Darrera modificació: 2011-12-02
Bases de dades: Sciència.cat
Wray, Shona Kelly, "Boccaccio and the doctors: medicine and compassion in the face of plague", Journal of Medieval History, 30/3 (2004), 301-322.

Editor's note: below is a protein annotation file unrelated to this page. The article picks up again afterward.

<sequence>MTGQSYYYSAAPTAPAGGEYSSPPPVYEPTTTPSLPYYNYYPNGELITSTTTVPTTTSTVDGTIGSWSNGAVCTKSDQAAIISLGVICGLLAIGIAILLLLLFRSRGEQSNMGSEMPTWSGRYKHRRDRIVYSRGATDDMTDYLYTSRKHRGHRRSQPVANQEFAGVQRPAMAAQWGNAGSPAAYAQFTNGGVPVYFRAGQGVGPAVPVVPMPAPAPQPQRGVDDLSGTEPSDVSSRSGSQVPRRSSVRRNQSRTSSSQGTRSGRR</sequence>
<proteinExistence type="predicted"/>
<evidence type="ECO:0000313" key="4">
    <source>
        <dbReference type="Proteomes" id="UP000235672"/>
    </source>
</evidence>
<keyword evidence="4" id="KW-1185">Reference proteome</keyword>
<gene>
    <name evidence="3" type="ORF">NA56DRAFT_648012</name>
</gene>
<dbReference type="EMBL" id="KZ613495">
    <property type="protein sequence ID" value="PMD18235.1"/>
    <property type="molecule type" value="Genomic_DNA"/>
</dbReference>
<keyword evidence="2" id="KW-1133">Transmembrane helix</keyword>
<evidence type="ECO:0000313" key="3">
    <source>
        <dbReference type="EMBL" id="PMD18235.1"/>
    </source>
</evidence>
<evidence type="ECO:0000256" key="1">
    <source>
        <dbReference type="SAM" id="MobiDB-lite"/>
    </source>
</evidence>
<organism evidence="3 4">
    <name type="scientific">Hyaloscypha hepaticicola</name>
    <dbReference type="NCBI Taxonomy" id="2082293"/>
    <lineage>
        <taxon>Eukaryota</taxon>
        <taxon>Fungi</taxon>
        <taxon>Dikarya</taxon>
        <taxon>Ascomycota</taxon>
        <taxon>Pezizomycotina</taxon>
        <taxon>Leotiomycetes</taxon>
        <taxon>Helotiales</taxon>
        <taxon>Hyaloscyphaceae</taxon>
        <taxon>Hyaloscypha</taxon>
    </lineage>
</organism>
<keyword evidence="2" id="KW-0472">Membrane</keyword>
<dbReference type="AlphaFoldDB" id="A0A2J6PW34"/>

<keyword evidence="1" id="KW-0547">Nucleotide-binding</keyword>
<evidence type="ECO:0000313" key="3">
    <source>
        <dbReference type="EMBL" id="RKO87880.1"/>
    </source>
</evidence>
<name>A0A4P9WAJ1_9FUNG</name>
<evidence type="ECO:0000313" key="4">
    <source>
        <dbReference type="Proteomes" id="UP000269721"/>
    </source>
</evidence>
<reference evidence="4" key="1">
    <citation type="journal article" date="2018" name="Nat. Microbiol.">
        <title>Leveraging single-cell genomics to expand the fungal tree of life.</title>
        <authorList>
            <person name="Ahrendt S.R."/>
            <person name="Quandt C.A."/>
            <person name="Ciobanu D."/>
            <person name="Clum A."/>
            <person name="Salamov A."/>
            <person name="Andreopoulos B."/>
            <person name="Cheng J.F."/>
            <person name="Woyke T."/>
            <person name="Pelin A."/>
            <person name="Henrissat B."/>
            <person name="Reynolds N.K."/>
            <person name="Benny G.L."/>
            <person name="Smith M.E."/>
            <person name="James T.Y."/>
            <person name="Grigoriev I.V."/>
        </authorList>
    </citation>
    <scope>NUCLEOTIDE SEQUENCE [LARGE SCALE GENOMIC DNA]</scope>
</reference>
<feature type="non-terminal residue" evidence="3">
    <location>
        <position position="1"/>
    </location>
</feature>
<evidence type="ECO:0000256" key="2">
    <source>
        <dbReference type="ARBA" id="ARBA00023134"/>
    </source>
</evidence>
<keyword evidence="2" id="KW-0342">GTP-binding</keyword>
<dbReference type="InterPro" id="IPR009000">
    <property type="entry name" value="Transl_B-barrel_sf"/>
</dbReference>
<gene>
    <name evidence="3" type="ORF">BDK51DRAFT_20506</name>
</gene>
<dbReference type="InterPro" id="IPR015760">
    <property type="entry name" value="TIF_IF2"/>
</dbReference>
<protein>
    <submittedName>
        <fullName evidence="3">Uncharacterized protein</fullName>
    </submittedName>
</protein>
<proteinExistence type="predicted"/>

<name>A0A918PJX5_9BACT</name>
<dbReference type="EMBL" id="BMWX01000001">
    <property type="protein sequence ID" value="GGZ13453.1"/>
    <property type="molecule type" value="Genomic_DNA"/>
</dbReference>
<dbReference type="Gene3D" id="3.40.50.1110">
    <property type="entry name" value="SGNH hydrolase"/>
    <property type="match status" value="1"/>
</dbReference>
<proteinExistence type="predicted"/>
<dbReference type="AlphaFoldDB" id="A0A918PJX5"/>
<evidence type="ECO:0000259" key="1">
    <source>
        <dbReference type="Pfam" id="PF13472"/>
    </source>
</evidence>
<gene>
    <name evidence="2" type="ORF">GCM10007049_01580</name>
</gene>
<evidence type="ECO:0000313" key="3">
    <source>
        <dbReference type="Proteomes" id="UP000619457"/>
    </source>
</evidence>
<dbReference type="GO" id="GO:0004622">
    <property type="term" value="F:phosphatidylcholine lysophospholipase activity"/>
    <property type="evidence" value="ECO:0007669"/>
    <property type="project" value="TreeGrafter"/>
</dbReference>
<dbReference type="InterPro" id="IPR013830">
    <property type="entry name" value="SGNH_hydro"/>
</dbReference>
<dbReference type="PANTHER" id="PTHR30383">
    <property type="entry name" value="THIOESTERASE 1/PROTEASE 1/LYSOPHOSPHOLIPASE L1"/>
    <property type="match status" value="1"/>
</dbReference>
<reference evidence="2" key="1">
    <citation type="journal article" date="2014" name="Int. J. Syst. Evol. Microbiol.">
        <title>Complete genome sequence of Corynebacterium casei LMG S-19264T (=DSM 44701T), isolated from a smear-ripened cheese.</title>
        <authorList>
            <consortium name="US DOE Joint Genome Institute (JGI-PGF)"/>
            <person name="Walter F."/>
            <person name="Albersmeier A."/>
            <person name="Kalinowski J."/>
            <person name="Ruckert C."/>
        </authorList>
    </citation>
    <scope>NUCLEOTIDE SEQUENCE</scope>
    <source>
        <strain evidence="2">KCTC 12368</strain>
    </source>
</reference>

- This article proposes that Boccaccio's descriptions in the introduction to the Decameron which describe the activities of Florentines during the plague of 1348 are repetitions of medical advice present in plague tractates or consilia of Gentile da Foligno and Giovanni della Penna, written in Italy during the epidemic. Boccaccio's introduction can be read as a condemnation of doctors' advice to flee the sick, since to follow their advice for the preservation of one's own health would lead to the destruction of society. It is a call to compassion, which is precisely how Boccaccio begins the Proem (‘To take pity on people in distress is a human quality…'), and an example of the influence of doctors' advice during the Black Death. Recent scholarship, most notably that of Samuel Kline Cohn, Jr., has repeated Boccaccio's portrayal of the doctors during the Black Death as futile and helpless. This is an erroneous interpretation, as there is indisputable evidence of professionalism and practicality in the tractates of 1348. The wills of townspeople in Bologna during the height of the epidemic further demonstrate that doctors, professors of medicine, and barber-surgeons were staying in town and tending the sick.
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